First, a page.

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Old 05-06-2020, 05:04 PM   #1
World's Worst Detective
Raekai's Avatar
Join Date: May 2011
Location: Columbus, Ohio
Default One-Man Armies from Supers vs. Mob Attacks from Zombies vs. other solutions

Hey, all!

I'm looking for something that will help me simulate multiple attacks (in a single round and/or over time), and it should ideally work for melee and ranged attacks. Which is most realistic? Which is better? Which makes the most... sense?*I just came across this one as I am in the middle of writing up this post, and it seems to be the most similar to my own attempt.

I've also taken a crack at my own system, but my math skills are (as I've said before) very lacking. I'll leave it here, and I'm hoping that someone will say "Wow, you did a great job!", "Just use [one of the rules above]—it's the best option because [reasons]!", and/or "There's a better/easier way to do this, and it's [explanation]!".

Anyway, thanks for reading this far! I'd love to hear your thoughts.

My Attempt at a Solution

Please go easy on me.

Steps   Number    Half#-0.5    Recoil   Bonus
  1       2          0.5         4       +2
  2       4          1.5         2       +3
  3       8          3.5         1       +3.5
  4       16         7.5         0.5     +3.75
  5       32         15.5        0.25    +3.875
As the Number (of enemies*) doubles, the Recoil is halved. The Bonus is equal to Recoil multiplied by Half#-0.5. You might be asking me why, but I really couldn't tell you much about why at this point. These numbers seem to generate fair** results for skill 8–12, and it drops off slowly on either side.
*This might work for seconds in long combat, but I'm not sure.
**I could be wrong about that too—I don't know what I'm doing.

Oh gosh. Where did it all start? Consider a group of 2 people with skill 10. They will get at least one success 75% of the time and at least two successes 25% of the time. It's just like flipping coins. Well, 10 + 2 ≈ 75% and 10 - 2 ≈ 25%. So, it's a +2 bonus with Rcl 4. Right? So, I extrapolated from there, fussing with math for quite a while to find a pattern that seemed to fit at least somewhat well.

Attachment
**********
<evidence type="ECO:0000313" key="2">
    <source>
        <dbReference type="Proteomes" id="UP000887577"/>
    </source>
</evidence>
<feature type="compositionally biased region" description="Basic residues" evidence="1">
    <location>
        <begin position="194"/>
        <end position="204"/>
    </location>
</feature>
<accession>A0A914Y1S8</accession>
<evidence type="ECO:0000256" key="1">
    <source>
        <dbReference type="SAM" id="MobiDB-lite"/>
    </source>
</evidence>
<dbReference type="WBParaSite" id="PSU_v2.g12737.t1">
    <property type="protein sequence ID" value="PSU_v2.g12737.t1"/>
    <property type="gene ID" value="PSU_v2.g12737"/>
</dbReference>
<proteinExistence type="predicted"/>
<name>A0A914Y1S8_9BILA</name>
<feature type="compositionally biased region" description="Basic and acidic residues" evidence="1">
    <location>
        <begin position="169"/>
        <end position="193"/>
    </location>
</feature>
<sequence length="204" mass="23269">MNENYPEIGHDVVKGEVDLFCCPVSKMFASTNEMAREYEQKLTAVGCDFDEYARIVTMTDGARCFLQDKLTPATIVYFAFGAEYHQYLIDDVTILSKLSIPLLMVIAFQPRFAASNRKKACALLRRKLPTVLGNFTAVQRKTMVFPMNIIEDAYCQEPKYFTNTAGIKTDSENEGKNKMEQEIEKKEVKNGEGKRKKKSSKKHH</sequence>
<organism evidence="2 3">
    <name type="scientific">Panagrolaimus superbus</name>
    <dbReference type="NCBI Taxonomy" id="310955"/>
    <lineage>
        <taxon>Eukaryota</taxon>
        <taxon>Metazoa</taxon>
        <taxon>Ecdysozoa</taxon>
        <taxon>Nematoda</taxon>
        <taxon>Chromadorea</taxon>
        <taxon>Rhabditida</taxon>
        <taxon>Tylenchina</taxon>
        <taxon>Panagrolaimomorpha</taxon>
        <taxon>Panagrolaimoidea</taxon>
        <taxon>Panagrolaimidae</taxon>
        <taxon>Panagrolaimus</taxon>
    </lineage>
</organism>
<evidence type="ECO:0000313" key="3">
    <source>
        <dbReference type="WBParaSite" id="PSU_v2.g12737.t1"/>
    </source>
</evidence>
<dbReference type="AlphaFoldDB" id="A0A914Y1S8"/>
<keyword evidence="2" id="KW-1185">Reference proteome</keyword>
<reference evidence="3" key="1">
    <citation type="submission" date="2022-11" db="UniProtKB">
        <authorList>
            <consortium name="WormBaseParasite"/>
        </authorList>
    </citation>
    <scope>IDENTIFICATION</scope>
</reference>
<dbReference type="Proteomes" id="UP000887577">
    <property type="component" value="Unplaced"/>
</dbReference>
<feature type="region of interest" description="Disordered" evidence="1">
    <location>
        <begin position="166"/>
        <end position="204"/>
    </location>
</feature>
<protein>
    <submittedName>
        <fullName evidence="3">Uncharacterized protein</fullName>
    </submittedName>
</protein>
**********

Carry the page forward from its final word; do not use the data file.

You should see my notepad—I've used up over a dozen pages on numbers that don't make sense to me. I got 5 hours of sleep last night because my head was reeling from all of this math. I forgot to make dinner yesterday. Even today, I've spent too many hours on this, but I've learned that it's best to throw these things to the forums because someone with the right skills will have a much better answer than what I can come up with.


I've spent too much time trying to figure out something that's almost Mass Combat but not quite Mass Combat. Do I use one of the above systems? Do I run it semi-narratively or like a D&D skill challenge? Do I use "Tactical Mass Combat" in Pyramid #3/44: Alternate GURPS II? I've tried all things Mass Combat, but it always felt like I had to tweak too many things and fudge too much in terms of who deserves what TS ("Heroes on the Mass Scale" from Pyramid #3/84: Perspectives almost fixes that problem), and I really like the idea of using something like RoF and Rcl so actual attacks can be resolved (because I think it better accounts for armor, vulnerabilities, injury tolerances, etc.).

I was also inspired by a few shots (here, here, and here) at adjusting RoF and Rapid Fire. In particular, Douglas Cole mentioning a doubling table for RoF really got me thinking.
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combat, mass combat, mob attacks, rules, supers

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